In life, we move from the protective covering of our parents.  Our children grow up, move out, and make lives of their own.  Friends and extended family have messes of their own to contend with.   As much as we would like to lean on them to help us get through the muddle, sometimes they just can’t.  Or won’t.  Or shouldn’t.

But the one physical constant we have through the messiness of life is our partner.

Anybody can be married when things are great.  When money’s rolling in.  When the kids are kicking butt, making grades, and doing you proud.  When the job is stress-free.  When your ride has the new car smell.

But we live in a broken world.  We live every day under the sentence of death and everything that leads up to it.  Our journey will be filled with questions pressing us from every side. Loneliness and darkness hover.  The Enemy is always present.

What happens to your marriage when you get that phone call or that envelope or that email?

What happens to your marriage when death knocks at the door?  What happens to your vows when disaster comes flirting?  What happens to your “richer-poorer-sickness-health” promises when the unthinkable becomes reality?  What happens to your love when fear or sadness grips your soul?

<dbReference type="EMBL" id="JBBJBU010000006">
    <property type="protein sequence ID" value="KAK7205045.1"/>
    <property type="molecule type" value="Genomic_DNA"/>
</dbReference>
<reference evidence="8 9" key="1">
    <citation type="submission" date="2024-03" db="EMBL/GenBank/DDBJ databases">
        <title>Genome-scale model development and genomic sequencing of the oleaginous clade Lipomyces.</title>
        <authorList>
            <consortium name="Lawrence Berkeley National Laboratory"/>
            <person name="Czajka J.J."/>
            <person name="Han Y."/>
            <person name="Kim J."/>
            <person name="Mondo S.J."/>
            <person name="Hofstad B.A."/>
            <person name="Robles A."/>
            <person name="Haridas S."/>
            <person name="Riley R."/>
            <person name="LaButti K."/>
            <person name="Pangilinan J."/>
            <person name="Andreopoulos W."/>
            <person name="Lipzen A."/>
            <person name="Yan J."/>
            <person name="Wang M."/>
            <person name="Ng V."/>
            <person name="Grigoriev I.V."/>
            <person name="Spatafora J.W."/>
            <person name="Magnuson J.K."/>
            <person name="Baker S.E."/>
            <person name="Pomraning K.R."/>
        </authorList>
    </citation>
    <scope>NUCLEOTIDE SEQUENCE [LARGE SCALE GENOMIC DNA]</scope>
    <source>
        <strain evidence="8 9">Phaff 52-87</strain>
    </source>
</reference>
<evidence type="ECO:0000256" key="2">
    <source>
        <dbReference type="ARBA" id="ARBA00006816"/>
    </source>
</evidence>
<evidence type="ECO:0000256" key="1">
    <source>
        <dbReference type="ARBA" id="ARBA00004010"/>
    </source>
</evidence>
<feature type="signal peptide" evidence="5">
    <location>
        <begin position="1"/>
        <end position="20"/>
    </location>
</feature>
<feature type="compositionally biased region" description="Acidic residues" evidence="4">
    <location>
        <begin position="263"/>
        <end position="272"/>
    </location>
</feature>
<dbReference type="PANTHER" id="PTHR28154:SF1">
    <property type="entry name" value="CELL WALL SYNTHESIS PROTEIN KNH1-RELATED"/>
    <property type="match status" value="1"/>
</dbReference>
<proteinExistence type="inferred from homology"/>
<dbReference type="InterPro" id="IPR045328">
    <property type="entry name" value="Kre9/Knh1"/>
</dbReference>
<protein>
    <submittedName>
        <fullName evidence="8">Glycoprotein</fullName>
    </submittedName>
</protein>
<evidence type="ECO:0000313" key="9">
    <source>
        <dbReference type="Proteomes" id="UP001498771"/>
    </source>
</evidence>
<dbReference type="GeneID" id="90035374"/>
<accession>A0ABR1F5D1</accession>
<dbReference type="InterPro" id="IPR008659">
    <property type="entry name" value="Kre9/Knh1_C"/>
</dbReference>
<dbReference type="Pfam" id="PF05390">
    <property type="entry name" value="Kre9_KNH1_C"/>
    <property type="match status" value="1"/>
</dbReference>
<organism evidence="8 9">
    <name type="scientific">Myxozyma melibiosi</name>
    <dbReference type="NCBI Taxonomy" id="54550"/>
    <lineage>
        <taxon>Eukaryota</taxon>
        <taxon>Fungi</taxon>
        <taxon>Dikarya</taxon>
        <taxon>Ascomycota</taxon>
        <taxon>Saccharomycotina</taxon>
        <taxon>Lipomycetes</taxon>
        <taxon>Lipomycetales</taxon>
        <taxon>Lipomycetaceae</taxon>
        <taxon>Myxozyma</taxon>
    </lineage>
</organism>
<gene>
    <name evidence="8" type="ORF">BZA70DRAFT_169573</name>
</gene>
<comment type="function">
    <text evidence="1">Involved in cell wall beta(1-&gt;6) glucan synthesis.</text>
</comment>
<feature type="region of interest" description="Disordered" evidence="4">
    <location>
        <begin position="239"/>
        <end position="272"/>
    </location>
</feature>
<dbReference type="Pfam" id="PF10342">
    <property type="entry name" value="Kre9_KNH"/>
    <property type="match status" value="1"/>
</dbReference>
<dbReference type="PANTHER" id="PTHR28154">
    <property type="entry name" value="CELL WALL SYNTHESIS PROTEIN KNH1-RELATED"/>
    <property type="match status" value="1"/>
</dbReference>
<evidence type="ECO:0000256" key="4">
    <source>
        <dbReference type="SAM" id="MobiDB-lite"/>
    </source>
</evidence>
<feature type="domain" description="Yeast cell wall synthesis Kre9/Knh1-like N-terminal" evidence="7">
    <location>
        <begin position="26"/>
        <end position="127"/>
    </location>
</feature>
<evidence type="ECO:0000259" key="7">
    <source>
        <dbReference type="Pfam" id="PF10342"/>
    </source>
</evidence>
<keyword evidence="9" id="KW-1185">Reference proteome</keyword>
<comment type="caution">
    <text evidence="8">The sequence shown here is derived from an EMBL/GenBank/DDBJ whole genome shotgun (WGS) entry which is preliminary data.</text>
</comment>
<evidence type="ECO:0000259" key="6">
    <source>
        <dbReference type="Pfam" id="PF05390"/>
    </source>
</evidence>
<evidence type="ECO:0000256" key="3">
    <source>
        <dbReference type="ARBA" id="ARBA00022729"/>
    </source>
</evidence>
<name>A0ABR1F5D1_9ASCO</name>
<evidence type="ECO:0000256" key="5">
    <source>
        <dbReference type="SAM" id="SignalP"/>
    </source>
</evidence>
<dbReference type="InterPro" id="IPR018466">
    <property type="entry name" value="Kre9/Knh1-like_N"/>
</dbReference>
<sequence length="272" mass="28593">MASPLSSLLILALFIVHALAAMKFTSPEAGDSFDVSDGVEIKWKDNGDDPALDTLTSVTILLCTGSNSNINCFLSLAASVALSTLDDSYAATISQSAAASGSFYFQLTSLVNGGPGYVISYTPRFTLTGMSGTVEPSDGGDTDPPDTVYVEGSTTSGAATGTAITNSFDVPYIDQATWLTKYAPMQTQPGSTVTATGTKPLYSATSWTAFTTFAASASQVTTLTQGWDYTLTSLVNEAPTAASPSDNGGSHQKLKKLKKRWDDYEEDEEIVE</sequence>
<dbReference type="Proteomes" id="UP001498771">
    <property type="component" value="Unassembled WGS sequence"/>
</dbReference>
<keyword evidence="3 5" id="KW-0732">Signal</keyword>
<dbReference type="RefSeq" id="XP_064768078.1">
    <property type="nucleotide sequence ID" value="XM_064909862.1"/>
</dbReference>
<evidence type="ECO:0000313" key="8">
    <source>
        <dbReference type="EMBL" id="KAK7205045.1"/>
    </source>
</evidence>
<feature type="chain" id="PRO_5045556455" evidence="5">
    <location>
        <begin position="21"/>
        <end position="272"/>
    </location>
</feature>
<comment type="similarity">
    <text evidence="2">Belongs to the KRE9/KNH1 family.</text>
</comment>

This is why we never take our marriages for granted.  This is why we cultivate and nurture our life partnership.  This is why we invest in communication and forgive constantly and put up protective walls.

And listen carefully to the Author of marriage.

So simple

Log EyeTonight I wrote a response to a person who wanted to know my opinion on a particular sin.

Based on my answer, I suppose they will make a decision whether or not they will come and visit North Point in their search for a new church family.  I’m guessing they won’t be joining us any time soon.

But I’ve been surprised on lots of other things.  We’ll see.

But as I processed my response, I had another thought.  One that is much more profound than my opinion on a particular sin.

The worldlike, the whole worldwould be a better place if we all followed Jesus’ teaching on how to view ourselves BEFORE we start evaluating the sins and shortcomings of others.

“Do not judge, or you too will be judged.  For in the same way you judge others, you will be judged, and with the measure you use, it will be measured to you.